Playboy fears moral policing in India
Adult entertainment publisher Playboy, which sees India among its potential growth areas, fears that government restrictions on products deemed to have "immoral influence" in the country could be a roadblock for its business.business Updated: Mar 29, 2009 18:28 IST
Adult entertainment publisher Playboy, which sees India among its potential growth areas, fears that government restrictions on products deemed to have "immoral influence" in the country could be a roadblock for its business.
"The governments of some countries, such as China and India, have sought to limit the influence of other cultures by restricting the distribution of products deemed to represent foreign or immoral influences," Playboy has said.
The government regulations on adult content could negatively affect the entity's business and financial conditions, New York Stock Exchange-listed Playboy Enterprises said in its annual report filing with the US market regulator Securities and Exchange Commission. Interestingly, New York Stock Exchange-listed Playboy Enterprises has identified India, along with China and Latin America, among target regions for its geographical expansion.
Besides its flagship magazine, Playboy distributes its programming and contents across the world on TV networks, websites, mobile platforms and radio.
"Regulation of adult content could prevent us from making our content available in various jurisdictions or otherwise have a material adverse effect on our business, financial condition or results of operations," the company noted.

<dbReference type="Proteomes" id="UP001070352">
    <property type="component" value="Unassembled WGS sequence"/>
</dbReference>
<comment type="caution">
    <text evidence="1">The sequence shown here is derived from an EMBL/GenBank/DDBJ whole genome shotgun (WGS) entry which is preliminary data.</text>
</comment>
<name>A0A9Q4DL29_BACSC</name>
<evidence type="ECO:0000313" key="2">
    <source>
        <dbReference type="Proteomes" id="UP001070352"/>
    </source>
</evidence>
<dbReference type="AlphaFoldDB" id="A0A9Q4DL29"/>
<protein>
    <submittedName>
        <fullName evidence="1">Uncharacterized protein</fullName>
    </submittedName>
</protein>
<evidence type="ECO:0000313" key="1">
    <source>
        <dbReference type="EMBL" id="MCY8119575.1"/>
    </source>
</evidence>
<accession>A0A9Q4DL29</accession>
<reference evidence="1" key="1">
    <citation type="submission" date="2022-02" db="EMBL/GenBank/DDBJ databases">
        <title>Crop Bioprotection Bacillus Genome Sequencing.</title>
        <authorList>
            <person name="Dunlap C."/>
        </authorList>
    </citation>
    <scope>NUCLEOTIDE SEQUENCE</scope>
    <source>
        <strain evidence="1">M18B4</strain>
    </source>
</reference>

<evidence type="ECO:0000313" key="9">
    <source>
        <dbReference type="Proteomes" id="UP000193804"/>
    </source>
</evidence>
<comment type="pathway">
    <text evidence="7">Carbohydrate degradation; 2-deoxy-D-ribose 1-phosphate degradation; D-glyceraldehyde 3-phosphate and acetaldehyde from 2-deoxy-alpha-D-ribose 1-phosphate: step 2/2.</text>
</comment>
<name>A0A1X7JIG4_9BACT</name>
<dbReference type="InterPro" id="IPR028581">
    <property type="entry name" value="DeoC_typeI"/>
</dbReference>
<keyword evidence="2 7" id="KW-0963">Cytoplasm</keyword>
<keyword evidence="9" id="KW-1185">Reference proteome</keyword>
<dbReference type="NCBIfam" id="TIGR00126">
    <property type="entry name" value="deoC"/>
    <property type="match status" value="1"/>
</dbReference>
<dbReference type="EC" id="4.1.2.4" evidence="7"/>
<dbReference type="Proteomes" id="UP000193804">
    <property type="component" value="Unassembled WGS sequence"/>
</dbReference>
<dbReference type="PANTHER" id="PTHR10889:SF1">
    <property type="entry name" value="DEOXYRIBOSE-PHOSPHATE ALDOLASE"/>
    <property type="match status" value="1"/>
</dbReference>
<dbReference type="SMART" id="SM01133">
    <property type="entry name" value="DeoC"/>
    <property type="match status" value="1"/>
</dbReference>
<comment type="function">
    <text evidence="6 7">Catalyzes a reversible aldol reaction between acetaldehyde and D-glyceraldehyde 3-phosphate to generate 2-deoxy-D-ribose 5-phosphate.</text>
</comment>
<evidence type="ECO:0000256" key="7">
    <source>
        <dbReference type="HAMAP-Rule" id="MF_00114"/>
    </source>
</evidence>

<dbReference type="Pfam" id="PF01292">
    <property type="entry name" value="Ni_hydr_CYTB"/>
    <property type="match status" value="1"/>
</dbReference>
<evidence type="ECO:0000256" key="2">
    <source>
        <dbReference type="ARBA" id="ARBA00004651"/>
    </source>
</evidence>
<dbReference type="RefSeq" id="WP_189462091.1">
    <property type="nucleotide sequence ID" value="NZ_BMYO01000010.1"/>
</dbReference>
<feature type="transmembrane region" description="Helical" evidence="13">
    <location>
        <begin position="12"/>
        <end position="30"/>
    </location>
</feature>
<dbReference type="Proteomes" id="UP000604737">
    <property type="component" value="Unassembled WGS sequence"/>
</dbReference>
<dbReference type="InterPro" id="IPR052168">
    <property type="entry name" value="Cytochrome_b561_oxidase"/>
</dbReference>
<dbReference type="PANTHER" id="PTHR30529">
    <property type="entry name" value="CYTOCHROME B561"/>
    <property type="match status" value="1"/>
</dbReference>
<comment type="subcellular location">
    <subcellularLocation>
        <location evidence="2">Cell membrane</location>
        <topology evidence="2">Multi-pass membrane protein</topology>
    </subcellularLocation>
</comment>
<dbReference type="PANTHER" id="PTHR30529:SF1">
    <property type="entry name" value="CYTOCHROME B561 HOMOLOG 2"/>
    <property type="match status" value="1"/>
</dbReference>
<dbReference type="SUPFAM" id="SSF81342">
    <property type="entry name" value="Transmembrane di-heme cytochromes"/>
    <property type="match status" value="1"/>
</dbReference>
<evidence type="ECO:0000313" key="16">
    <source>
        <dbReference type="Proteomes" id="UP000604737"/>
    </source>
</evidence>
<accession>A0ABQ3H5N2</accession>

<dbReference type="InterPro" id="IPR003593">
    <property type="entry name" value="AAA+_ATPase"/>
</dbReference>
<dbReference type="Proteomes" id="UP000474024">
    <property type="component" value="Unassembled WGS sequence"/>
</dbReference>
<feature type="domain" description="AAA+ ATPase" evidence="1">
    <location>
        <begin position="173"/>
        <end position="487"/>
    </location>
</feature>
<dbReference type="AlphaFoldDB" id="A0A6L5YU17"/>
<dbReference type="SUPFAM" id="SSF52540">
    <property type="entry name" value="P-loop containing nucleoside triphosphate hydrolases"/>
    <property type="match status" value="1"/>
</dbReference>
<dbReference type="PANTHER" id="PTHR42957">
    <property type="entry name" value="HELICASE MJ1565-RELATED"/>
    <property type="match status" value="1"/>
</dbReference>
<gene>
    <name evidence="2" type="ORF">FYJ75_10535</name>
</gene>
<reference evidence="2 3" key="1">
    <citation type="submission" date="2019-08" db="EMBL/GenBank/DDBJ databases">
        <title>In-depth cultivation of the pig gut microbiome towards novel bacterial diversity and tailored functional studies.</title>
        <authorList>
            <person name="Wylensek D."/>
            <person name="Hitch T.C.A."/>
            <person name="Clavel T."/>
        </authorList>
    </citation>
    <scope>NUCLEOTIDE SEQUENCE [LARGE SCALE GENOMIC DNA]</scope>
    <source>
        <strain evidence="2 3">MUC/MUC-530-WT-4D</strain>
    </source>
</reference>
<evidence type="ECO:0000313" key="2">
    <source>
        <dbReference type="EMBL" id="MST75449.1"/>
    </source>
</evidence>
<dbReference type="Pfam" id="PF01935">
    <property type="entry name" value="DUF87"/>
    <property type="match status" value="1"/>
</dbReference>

Playboy said in an investor presentation late last year that India has been identified as a key target region to expand its presence, along with China and Latin America. However, a number of global entities such as Fashion TV (FTV) and AXN, a TV channel transmitted by Sony Entertainment Television, have faced the wrath of moral policing in India in the past.
The government briefly banned FTV twice in the past for nudity in its content, while AXN was also banned for a week in January 2007 for airing a programme titled 'The World's Sexiest Advertisements'.
FTV was first banned in February 2002, but the decision was reversed in a week after the channel promised to adhere to the Indian sensibilities. In 2007, the Indian government again banned FTV for a period of two months beginning April 1, while taking exception to a programme titled 'Midnight Hot.'
The ban was lifted only after the channel agreed to adhere strictly with the local rules. FTV now transmits a separate India-focussed channel, FTV India, which contains no nudity, which is in sharp contrast to its global programming.
Way back in 2004, Hooters of America Inc, a restaurant chain known for its scantily-clad and cheerleader-style hostesses and present in over a dozen countries, had announced plans to open shop in India, but is yet to start operations here.
First Published: Mar 29, 2009 18:25 IST